New York—Approximately three out of four Korean immigrant workers do not receive legally-mandated overtime pay if they are entitled to it, according to survey results released today by the Korean Workers Project. The study, entitled Forgotten Workers, is a first-of-its-kind survey examining the conditions and challenges faced by low-wage, first-generation Korean immigrant workers in the New York City area.
The Korean Workers Project is a joint project of the Asian American Legal Defense and Education Fund (AALDEF) and YKASECEmpowering the Korean American Community. The Korean Workers Project survey examined the working conditions of Korean immigrant workers employed in various industries, including restaurants, groceries and delis, dry cleaners, hair and nail salons, construction, and garment manufacturing. Approximately 28% of the surveys respondents were undocumented immigrants.
Other key findings include:
- Nearly all (94%) of the workers were limited English proficient.
- Close to half (47%) of the workers worked 60 hours or more per week, and almost two-thirds (64%) of workers work more than 50 hours per week. The average number of hours worked per week was more than 55 hours.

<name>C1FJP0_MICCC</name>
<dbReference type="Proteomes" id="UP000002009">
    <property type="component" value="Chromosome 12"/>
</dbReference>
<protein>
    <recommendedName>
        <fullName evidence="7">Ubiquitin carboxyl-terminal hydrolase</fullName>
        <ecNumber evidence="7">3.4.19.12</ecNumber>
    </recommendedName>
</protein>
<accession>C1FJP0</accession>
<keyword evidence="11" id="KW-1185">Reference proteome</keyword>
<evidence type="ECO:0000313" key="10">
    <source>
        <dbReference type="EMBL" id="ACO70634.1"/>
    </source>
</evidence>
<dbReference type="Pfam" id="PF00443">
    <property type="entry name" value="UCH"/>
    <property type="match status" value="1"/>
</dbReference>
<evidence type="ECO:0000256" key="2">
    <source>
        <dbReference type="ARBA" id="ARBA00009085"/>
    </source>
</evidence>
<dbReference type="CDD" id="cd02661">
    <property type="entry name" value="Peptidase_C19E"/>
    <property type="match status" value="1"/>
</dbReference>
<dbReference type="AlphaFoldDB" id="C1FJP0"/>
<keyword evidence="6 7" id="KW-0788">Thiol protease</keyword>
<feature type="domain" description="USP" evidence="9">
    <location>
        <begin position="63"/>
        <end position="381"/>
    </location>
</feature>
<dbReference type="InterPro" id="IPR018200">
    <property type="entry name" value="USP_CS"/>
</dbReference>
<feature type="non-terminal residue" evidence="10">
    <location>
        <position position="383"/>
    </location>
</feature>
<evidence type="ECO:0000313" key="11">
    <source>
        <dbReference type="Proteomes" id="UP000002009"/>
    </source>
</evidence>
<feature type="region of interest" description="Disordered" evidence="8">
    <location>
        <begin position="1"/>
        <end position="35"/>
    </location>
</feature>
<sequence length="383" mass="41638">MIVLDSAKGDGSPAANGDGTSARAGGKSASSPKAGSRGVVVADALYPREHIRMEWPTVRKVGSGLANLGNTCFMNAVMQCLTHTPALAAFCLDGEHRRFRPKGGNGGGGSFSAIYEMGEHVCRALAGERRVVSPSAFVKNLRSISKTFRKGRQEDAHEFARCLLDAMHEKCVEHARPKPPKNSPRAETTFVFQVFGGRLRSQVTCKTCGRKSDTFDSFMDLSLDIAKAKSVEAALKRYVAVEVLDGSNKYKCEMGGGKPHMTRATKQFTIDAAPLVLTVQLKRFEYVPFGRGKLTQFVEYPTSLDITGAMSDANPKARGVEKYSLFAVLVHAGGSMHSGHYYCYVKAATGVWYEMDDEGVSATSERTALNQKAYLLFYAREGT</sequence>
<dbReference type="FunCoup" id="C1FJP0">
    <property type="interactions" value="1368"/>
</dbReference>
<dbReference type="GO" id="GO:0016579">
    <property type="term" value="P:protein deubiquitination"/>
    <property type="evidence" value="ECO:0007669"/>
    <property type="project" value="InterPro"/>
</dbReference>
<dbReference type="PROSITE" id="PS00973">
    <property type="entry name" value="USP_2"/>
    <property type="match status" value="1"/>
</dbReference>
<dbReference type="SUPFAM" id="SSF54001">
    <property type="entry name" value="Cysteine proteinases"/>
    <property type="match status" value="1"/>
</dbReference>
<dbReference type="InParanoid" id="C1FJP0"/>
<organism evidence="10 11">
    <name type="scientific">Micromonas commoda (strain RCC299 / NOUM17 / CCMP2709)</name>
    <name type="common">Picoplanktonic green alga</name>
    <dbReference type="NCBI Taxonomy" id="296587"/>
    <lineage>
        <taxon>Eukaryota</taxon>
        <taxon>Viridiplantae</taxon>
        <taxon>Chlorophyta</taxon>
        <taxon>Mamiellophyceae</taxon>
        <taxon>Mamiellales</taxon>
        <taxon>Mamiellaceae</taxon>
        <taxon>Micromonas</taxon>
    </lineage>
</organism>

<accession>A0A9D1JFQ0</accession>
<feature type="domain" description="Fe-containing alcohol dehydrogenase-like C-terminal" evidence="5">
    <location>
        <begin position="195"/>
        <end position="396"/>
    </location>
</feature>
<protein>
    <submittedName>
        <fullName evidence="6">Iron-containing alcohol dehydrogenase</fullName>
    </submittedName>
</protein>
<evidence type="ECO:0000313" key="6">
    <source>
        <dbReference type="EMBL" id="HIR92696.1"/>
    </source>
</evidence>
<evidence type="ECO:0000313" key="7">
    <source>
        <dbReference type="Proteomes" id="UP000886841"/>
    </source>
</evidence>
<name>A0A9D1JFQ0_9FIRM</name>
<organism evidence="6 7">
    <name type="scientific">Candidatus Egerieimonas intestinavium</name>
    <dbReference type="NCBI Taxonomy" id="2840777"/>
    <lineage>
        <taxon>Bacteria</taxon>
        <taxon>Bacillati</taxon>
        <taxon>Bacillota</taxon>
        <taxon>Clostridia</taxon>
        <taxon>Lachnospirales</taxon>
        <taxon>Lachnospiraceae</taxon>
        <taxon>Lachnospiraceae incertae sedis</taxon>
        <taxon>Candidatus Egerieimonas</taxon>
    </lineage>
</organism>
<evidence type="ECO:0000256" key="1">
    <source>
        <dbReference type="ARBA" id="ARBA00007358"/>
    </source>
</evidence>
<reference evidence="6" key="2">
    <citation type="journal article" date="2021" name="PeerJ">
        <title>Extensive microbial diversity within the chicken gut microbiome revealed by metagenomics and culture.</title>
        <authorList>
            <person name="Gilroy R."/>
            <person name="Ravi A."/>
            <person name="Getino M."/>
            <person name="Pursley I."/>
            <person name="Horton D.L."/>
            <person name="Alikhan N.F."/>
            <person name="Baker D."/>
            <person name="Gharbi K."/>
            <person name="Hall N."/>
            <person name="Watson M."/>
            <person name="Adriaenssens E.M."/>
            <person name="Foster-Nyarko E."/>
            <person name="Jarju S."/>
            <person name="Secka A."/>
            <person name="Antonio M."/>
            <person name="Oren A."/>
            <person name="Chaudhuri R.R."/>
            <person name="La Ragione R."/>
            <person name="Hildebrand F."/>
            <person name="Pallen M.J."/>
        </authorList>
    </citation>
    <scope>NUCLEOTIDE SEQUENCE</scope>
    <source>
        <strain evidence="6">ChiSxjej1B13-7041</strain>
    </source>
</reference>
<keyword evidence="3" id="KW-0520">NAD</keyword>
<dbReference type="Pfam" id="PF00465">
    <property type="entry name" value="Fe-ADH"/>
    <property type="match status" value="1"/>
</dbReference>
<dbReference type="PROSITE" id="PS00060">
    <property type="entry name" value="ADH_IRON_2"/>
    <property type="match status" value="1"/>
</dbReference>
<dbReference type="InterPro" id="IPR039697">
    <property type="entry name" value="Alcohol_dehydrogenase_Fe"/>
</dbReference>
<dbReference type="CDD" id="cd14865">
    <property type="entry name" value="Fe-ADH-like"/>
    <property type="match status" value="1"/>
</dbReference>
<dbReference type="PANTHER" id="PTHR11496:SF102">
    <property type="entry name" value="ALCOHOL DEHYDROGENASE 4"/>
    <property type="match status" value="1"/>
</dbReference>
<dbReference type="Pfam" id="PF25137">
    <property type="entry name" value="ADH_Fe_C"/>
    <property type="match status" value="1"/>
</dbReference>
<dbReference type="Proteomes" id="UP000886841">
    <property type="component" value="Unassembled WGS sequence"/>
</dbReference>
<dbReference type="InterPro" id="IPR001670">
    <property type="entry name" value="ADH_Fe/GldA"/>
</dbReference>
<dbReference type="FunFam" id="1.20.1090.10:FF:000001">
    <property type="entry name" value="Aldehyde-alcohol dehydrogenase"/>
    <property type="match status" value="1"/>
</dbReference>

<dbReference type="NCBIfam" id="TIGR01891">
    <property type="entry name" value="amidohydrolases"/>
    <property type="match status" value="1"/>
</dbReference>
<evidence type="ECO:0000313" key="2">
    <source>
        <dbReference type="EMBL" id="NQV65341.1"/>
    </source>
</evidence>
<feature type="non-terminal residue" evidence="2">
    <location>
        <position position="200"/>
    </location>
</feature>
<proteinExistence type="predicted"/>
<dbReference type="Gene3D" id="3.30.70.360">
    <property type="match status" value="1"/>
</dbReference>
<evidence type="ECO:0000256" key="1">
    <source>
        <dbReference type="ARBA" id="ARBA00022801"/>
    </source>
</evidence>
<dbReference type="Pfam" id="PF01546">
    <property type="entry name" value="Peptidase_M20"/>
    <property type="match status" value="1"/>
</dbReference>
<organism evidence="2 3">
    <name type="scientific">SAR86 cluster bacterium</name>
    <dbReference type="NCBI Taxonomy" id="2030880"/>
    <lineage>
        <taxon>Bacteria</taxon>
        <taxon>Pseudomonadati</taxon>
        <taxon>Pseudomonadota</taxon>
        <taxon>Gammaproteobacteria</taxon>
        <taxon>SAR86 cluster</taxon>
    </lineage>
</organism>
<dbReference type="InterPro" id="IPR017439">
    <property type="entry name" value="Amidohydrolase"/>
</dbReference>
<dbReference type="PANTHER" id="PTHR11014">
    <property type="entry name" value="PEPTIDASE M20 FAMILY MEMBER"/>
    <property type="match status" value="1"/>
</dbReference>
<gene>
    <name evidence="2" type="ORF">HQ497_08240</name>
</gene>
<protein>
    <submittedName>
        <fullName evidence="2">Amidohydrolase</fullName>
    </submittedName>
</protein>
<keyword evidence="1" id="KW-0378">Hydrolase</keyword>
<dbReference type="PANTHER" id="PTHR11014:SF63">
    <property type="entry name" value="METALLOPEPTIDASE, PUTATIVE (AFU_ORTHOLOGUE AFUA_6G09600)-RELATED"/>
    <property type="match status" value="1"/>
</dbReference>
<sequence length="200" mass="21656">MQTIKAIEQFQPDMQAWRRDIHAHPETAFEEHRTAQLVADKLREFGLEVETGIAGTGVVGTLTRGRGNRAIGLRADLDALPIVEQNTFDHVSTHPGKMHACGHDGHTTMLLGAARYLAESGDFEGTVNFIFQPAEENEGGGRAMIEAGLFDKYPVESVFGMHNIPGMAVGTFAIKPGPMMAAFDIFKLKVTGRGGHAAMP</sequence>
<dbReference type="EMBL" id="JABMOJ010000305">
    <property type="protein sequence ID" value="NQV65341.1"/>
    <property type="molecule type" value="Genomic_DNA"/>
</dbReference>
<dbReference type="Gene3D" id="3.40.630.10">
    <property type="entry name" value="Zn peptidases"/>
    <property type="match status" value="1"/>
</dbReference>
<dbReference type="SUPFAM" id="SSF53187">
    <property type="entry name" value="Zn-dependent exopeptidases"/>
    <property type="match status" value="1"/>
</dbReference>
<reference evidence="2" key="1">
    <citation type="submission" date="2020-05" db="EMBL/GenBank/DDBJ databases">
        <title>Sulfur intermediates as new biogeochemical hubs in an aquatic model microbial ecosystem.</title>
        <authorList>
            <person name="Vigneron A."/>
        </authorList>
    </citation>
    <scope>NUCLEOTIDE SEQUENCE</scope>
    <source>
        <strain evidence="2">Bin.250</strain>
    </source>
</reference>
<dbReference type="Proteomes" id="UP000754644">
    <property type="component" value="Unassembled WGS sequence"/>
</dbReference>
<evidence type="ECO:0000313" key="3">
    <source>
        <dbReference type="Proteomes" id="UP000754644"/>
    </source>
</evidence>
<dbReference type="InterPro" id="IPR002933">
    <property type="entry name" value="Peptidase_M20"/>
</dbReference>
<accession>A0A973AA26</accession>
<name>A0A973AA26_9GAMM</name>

- 15% reported that they had health problems or have gotten injured as a result of their job, but 64% of all respondents did not know about their right to workers compensation.
- More than half (55%) did not know about unemployment insurance, and only 11% of workers had ever applied for it.
- Close to a quarter (24%) of all workers believe they will lose their jobs if they complain to management.
- 91% of workers said they were not part of a union or any other organization to protect them.
- Nearly one-third (31%) currently hold more than one job to support themselves.
AALDEF Korean Workers Project Director Steven Choi said, The survey provides an important window into the working conditions and educational needs of the Korean immigrant community, both for Korean Americans and policymakers. Whats clear is that we need to work toward better protections for Korean workers in a wide variety of industries, especially by providing in-language know-your-rights information.
Said YKASEC Program Associate Kathy Chae, With more than 15,000 Korean Americans living below the poverty level in New York City, we believe that this data promotes greater awareness around the needs of an underserved community. Korean workers who are not getting paid a living wage or feel caught in a unsafe work environment are not alone, and should know they can reach out to community organizations or government agencies for help.”
The groundbreaking survey collected responses from 184 low-wage Korean workers in the metropolitan area through churches, community organizations, and event tabling over the course of a one-year period. A copy of the study, including key charts and graphs, is available at here.